No, unfortunately neither the R113 nor the Sub 800 have any provision which would allow for the highly desirable removal of the low bass from the mains(despite the Parts Express video which claims otherwise). Some of the previous replies shared a misconception that subs have an internal crossover which can provide for bass management on main speakers connected through the sub. As was pointed out, the control on the sub is only a low-pass filter which rolls the sub off above the frequency set, but forces the mains to attempt to run full-range. The control on the Sub 800 is incorrectly labeled as a "crossover"(and incidentally, the other control is incorrectly labeled "Gain", although it's simply a level control which varies the amount of incoming voltage which is subjected to the fixed gain of audio amplifiers). So, there's no provision with your present equipment to lessen the bass burden on your mains, which occasionally creates audible distortion. Modern HT receivers with full bass management provisions are of course available at moderate cost.

  4. #34

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    Just 'cuz HT's have bass management is no guarantee that the resultant sound is 'better'.

    Everything is system dependent and experimentation for what works best with your rig, your room, your preferences is the best - don't be a lemming.

    This talk of 'burden' on the mains and amp - phooey in my book if you have right components.

    Give me better quality stereo components over an AVR any day of the week.

    H9: If you don't trust what you are hearing, then maybe you need to be less invested in a hobby which all the pleasure comes from listening to music.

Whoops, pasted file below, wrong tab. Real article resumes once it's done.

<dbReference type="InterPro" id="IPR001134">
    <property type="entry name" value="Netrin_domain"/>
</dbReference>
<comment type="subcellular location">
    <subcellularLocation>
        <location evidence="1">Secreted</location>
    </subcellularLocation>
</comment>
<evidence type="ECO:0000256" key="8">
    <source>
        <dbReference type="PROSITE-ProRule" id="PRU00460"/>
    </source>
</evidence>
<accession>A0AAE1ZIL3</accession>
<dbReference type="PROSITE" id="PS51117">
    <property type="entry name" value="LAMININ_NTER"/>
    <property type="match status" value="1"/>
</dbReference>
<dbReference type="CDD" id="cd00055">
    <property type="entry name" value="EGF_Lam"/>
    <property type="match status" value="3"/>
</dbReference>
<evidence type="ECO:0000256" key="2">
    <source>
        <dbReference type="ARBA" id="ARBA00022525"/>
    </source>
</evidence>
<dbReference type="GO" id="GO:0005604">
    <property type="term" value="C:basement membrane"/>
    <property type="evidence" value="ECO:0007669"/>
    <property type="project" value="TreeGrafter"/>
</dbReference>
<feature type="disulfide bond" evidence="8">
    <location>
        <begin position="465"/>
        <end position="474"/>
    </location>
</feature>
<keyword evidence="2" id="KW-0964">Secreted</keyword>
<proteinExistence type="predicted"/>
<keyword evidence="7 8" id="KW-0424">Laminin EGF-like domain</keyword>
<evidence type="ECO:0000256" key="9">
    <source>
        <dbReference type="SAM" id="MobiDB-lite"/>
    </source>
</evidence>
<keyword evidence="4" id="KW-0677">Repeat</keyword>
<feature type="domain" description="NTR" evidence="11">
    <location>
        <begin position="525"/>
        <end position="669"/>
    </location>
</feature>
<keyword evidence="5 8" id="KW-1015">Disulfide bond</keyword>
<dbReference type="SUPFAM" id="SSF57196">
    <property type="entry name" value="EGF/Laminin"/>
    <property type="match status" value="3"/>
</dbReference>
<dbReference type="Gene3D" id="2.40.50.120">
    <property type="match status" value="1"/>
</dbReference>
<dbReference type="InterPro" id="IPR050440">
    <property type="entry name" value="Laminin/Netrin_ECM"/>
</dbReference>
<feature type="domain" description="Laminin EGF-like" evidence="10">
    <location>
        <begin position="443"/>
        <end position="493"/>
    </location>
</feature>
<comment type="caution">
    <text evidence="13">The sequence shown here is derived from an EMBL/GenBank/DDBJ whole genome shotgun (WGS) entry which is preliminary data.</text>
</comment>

5. #35

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    OK....I have read this thread three times now and have to throw this Q out there. If I want to add a DSW MicroPro to my current system, and the sub itself will be located physically OUTSIDE of the (integrated) amp to speaker line (or wire), then I should connect the sub to the end speaker with another run of speaker wire (to the sub's high-level input???)

    And to add - REL's Speakon cable is basically a connection which runs from speaker terminal on your amp directly to the sub's high-level input?
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  6. #36

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    Quote Originally Posted by kevhed72 View Post
    OK....I have read this thread three times now and have to throw this Q out there. If I want to add a DSW MicroPro to my current system, and the sub itself will be located physically OUTSIDE of the (integrated) amp to speaker line (or wire), then I should connect the sub to the end speaker with another run of speaker wire (to the sub's high-level input???)